Lavanya Karthik: Lavanya is from Mumbai, India and is a licensed
architect and consultant in environmental management. She lives in
Mumbai with her husband and six-year old daughter. She loves reading
and enjoys a diverse range of authors across genres.
Author: Nastya Polikarpova
Author: Nastya Polikarpova
A short prologue lamenting the end of romance sets the tone of this debut novel by Nastya Polikarpova. "Girls don't turn crimson from a man's gaze anymore", rues the protagonist, Alina. "Modern society has become more tragic than it has ever been because it rejected the one force able to inspire us: Love."
An unrelenting bleakness pervades this book about a young Russian immigrant’s experiences in New York City. Educated and self aware, Alina comes to New York chasing the American dream, only to be steadily disillusioned. Preyed upon by successive employers, she eventually ends up working as a dancer in a club. The eponymous men are, of course, the many clients Alina and her friends cater to – “suited monsters” that they put on an elaborate charade for, in exchange for money. Alina is deeply cynical of these men, yet she gets involved with a series of them, only to emerge emotionally battered.
At her lowest, she meets Alex, the boy next door, who seems the complete antithesis of the men she has chosen so far. Yet, even as they begin to build a relationship, Alina becomes involved with the mercurial Jackie, and is whisked right back into the high life. When she least expects it, Alina is faced with one final betrayal, one that will force her to reconsider her choices.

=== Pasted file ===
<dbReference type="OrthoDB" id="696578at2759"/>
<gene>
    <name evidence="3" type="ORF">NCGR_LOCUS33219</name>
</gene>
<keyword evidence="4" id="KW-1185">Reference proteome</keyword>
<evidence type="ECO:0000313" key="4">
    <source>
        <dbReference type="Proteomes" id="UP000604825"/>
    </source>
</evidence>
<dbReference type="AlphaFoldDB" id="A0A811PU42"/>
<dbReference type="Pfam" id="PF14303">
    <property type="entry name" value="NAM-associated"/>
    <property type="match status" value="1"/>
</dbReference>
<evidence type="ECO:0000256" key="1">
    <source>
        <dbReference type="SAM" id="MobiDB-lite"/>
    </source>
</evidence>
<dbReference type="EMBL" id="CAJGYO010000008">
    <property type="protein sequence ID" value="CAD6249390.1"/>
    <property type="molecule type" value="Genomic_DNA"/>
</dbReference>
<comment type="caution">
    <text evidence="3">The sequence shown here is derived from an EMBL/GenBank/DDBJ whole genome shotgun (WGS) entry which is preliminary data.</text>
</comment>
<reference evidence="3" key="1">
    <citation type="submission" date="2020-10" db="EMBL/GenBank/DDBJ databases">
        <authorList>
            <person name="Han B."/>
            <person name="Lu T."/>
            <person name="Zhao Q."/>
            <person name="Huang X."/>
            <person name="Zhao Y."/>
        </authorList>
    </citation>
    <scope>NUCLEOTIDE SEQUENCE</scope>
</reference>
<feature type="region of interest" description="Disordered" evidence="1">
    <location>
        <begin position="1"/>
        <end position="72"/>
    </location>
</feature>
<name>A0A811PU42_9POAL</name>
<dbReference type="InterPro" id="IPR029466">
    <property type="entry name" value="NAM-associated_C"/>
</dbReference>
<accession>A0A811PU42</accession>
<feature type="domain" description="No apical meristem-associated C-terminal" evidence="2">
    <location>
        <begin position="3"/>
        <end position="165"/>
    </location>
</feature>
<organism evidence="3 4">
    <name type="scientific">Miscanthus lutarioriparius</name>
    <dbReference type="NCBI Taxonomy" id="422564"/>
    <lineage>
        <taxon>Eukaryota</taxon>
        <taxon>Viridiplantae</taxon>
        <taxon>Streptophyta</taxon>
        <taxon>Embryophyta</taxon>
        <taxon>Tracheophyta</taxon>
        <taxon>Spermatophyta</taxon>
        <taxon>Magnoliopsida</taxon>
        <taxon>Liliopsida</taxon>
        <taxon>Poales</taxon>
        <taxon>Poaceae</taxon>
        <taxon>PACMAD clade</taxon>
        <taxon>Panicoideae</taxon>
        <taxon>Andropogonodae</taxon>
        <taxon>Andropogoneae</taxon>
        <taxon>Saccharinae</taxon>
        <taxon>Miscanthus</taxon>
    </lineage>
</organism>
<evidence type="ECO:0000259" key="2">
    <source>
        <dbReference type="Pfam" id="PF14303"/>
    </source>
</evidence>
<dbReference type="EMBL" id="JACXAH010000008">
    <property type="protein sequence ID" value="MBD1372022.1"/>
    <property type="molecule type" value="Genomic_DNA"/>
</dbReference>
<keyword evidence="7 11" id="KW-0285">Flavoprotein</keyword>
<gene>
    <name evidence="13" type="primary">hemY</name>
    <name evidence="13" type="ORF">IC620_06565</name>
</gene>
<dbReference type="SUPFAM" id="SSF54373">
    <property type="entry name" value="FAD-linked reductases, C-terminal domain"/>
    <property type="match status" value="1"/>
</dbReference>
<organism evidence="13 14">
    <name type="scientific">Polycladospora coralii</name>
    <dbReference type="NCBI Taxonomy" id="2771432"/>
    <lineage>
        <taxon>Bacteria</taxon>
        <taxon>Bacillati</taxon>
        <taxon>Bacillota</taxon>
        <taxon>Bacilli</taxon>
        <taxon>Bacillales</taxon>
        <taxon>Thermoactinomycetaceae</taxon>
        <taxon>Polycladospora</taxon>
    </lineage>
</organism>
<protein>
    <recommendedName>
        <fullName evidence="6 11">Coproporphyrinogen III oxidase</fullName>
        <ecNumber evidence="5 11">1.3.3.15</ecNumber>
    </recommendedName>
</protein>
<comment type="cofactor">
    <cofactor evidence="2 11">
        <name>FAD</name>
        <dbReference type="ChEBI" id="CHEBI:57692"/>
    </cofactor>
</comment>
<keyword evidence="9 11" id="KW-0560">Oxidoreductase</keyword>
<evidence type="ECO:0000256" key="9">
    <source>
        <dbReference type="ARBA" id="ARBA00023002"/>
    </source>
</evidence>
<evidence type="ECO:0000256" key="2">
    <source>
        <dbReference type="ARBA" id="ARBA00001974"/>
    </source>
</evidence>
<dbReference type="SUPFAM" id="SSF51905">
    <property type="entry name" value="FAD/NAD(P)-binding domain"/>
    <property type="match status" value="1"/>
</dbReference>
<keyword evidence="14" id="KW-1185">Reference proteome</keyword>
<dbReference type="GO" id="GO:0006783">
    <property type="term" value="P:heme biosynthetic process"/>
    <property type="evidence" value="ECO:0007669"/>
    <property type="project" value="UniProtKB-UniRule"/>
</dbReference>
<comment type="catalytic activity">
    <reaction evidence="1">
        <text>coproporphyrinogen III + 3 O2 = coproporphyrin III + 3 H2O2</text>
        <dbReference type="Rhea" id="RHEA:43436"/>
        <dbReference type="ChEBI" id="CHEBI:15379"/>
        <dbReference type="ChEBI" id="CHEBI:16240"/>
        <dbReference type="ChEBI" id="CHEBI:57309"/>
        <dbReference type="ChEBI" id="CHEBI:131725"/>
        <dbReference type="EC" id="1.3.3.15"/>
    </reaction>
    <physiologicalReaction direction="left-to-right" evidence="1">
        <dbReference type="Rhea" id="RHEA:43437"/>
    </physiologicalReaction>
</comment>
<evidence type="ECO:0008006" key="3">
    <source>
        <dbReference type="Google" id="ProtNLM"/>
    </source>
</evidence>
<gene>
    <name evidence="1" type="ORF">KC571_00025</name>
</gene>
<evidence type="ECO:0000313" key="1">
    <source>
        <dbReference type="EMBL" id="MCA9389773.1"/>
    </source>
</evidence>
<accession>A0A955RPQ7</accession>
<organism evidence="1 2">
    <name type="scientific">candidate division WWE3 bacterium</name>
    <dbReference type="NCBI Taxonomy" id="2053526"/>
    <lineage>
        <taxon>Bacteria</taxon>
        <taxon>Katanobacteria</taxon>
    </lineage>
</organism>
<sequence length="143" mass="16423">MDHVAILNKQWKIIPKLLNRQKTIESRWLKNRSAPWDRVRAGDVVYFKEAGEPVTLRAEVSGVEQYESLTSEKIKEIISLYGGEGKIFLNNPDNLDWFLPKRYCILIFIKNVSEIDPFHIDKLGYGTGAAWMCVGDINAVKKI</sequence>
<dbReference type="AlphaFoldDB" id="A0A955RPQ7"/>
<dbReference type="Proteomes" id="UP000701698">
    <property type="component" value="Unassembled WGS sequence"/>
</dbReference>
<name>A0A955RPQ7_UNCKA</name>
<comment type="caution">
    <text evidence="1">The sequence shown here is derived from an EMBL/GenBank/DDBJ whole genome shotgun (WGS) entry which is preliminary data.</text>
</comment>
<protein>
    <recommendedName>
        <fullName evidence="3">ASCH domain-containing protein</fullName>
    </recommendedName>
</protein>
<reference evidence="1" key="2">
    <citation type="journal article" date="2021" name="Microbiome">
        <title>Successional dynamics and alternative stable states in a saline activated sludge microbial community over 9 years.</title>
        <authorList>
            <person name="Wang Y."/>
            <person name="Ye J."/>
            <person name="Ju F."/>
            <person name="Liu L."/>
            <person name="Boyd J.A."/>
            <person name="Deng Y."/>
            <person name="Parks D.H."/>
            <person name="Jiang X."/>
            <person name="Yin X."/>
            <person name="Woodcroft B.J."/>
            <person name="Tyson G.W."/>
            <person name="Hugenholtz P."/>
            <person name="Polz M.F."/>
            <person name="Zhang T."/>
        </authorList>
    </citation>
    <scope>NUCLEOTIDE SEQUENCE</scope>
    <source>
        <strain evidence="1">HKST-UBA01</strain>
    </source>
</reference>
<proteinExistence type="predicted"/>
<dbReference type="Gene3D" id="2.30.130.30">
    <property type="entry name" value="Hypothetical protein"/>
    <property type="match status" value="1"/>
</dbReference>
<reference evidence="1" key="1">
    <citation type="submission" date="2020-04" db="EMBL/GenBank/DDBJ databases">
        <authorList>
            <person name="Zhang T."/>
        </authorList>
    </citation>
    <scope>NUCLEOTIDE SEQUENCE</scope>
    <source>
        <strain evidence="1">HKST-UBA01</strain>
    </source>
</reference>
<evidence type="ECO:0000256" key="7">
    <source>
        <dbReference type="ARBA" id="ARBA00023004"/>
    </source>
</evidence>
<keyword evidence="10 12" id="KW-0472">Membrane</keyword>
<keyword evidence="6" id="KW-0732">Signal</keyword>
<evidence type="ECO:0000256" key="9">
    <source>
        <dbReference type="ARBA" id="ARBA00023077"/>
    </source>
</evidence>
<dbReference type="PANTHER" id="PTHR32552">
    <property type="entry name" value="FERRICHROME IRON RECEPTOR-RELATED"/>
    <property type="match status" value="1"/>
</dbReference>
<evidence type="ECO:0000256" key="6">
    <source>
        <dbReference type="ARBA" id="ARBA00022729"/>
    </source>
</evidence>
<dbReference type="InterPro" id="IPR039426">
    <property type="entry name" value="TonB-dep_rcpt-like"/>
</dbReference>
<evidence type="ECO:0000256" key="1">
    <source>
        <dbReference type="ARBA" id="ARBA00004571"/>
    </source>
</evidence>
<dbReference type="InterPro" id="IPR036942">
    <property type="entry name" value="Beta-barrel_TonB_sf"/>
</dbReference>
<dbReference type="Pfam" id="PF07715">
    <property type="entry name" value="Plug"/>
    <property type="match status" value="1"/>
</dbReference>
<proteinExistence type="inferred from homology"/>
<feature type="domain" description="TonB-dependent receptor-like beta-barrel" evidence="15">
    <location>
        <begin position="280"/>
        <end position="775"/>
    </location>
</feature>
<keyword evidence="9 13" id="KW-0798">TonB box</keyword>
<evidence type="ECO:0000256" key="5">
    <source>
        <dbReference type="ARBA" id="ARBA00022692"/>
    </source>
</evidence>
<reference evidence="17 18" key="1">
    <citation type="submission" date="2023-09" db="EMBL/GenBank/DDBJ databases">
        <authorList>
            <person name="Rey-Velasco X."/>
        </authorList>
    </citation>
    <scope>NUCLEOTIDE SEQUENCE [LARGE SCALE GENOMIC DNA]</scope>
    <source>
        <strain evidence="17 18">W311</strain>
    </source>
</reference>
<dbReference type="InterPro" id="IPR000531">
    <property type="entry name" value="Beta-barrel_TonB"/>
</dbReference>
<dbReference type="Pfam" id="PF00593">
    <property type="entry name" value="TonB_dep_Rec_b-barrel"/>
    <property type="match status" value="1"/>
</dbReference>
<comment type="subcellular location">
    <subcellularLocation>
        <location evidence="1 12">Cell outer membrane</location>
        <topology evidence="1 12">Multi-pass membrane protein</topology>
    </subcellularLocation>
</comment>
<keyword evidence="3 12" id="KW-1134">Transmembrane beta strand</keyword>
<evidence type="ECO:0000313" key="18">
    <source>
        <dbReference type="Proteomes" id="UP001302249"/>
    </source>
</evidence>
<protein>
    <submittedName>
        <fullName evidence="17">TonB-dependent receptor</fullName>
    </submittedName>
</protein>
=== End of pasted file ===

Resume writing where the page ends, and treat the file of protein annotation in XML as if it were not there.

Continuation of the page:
The book opens with promise, as we are drawn into Alina’s dark, melancholic world. The narrative has an interesting structure; it alternates between two different conversations that examine Alina’s life and choices - one, an intense monologue that Alina keeps up with the reader; the other, a recounting of her affairs by her colleague, the worldly wise and perceptive Lena. Viewed through these shifting lenses, Alina’s emerges as an intriguing character- articulate, intelligent but emotionally frail. At one point, she likens herself to the widow of a taxi saying,".. we are breathed on by strangers, covered by countless dirty fingerprints... a exhaustion that a car wash cannot cleanse away." Yet she can neither leave this life that she despises, nor keep an emotional distance from the people she claims to be so disillusioned by.
Author Polikarpova’s language is lucid and the ‘stream of consciousness’ style she adopts for Alina’s monologues make for compelling reading. However, the story ends too soon, rushing towards a rather contrived, if upbeat, ending. If anything, these are characters – especially the seasoned Lena – that deserved to be explored further